Explore Civil Rights Stories on NC Getaways

RALEIGH, N.C. (February 1, 2022) — F.W. Woolworth store in Greensboro put North Carolina on the civil rights movement map. Six decades later, the N.C. Civil Rights Trail is guiding students of history to points of interest beyond the place where the sit-in movement took hold.

With newly designated sites, this initiative of the N.C. African American Heritage Commission features 14 stops with as many as 50 to be included when the trail is complete. Some stops commemorate protests sparked by the Woolworth sit-in, a story preserved at the International Civil Rights Center & Museum. Other sites salute landmark court cases. And two should inspire a celebratory round of golf.

“Many of these stories come as a revelation,” said Visit North Carolina Director Wit Tuttell. “When you visit places where people took a stand, their stories inspire courage at a time of resonance with the issues at stake during the civil rights era.”

For travelers in pursuit of knowledge during Black History Month and beyond, Shelby, High Point and Raleigh are among the destinations that connect past and present with attractions and experiences that make a getaway worthwhile. Here are starting points for exploring the trail, a complement to the U.S. Civil Rights Trail.


Shelby’s 20th-century history includes chapters as a political powerhouse and a major textiles center plus a list of natives and residents well-known to music fans: Earl Scruggs, Don Gibson, Alicia Bridges and Patty Loveless. Top picks for a civil rights-related tour:

  • 104 E. Warren St. From the Civil Rights Trail, the site commemorates the Shelby Sit-Ins, “African Americans, led by local high school students, held sit-ins and picketed businesses in February 1960 to demand desegregation.” The business at the Warren Street address is Buffalo Creek Gallery, one of Uptown Shelby’s shopping pleasures, and a mural depicting native son/NFL Hall of Famer Bobby Bell can be found a couple of blocks west.
  • Earl Scruggs Center. The namesake banjo master adds star power to a regional history museum that illuminates the complexities of history in a place where Old South and New South meet. The Turning Road gallery, which focuses on economic, social and cultural change, includes oral histories plus a panel about David Lee and the Washington Sound. And the Common Threads touch table invites visitors to explore intersections of music, culture and social structures.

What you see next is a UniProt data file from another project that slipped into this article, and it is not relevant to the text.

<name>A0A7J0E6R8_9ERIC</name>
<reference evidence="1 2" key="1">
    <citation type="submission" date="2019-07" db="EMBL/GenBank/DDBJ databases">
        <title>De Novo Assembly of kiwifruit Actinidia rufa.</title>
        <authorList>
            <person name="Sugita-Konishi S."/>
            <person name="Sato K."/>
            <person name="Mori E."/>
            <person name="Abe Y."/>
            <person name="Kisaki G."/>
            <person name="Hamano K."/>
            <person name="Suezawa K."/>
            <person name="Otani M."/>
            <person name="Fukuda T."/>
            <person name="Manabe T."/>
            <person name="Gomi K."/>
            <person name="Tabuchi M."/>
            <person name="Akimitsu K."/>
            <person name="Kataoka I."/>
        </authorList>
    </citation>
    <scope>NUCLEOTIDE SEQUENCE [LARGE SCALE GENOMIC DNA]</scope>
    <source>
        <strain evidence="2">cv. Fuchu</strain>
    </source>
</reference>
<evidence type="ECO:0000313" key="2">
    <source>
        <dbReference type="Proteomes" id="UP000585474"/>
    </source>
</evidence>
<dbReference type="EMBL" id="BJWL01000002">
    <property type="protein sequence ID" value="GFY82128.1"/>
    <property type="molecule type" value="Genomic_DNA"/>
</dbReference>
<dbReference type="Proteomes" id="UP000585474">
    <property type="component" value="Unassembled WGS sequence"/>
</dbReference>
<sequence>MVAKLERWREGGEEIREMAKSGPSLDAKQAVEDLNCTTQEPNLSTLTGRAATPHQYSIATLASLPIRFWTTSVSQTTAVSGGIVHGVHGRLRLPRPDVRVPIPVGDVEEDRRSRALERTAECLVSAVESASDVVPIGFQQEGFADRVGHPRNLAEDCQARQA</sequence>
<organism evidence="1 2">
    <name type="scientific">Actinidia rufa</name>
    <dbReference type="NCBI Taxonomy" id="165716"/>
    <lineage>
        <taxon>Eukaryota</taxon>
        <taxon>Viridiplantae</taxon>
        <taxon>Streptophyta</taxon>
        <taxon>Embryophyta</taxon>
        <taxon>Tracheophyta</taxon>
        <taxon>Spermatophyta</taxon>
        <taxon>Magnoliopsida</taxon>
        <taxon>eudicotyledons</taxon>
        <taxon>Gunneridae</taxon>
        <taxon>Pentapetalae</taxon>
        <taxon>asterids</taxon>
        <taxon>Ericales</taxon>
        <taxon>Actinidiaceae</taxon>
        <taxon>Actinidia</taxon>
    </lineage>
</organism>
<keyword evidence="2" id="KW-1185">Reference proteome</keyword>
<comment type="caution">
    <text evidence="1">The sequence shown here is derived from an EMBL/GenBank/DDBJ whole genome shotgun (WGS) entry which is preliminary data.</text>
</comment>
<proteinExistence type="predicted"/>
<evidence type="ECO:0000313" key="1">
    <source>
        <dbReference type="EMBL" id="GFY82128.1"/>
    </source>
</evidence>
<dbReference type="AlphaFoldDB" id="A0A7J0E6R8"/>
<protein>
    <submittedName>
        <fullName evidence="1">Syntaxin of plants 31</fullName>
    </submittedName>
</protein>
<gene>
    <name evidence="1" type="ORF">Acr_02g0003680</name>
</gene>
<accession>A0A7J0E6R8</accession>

• Cleveland County African American Heritage Trail. Curated by the Scruggs Center, the driving tour covers 11 churches, schools and other sites, including the Washington Theatre, the only local theater that opened all seats to African Americans during segregation.
  • Sunset Cemetery. Amid the monuments and funerary art, find the graves of Thomas Dixon Jr., a white supremacist whose novels were adapted as “The Birth of a Nation,” and W.J. Cash, whose “The Mind of the South” confronted Southern culture. An independent committee is investigating unmarked graves in the cemetery’s “colored” section that might hold the remains of people who were enslaved.
  • Support Black-owned businesses. Stay near the heart of town at the stately Morgan & Wells Bed & Breakfast; fill up at Sweethouse Bakery, Phyllis’ Sweet Shop and Upscale Soulfood Restaurant and Catering; and shop at Golden Thingz Natural Shop and Imperial Comics and Games.

High Point

Known as the “Home Furnishings Capital of the World,” High Point boasts a vibrant culture, a flourishing culinary scene and intriguing pockets of history. Top picks for a civil rights-related tour in the hometown of John Coltrane and Fantasia Barrino:

  • Blair Park Municipal Golf Course. From the Civil Rights Trail, the courses is where prominent African American doctors H.H. Creft, Perry Little and George Simkins “forced the City of High Point to review its long-standing policy of segregated recreational facilities by playing golf at the Blair Park municipal course in December 1954.” Play a round and add nine more holes at Greensboro’s Gillespie Golf Course, a Civil Rights Trail site where six black players fought to integrate the municipal course.
  • John Coltrane sites. The Core Gallery at the High Point Museum museum displays the piano that the legendary composer-saxophonist played while growing up in High Point. In the heart of town, Coltrane all but comes to life in Thomas J. Warren’s 8-foot bronze sculpture. And the Blair-Coltrane House (118 Underhill St.), where he lived growing up, is open for tours during the John Coltrane International Jazz & Blues Festival, held over Labor Day weekend, and on other occasions.
  • Historic Washington Street neighborhood. Visit High Point provides a map of this once-flourishing Black business district. A mural depicting the late community leader Louis Haizlip was dedicated in 2021 as the kickoff for development of an African American History Trail. The High Point Museum offers occasional neighborhood walking tours.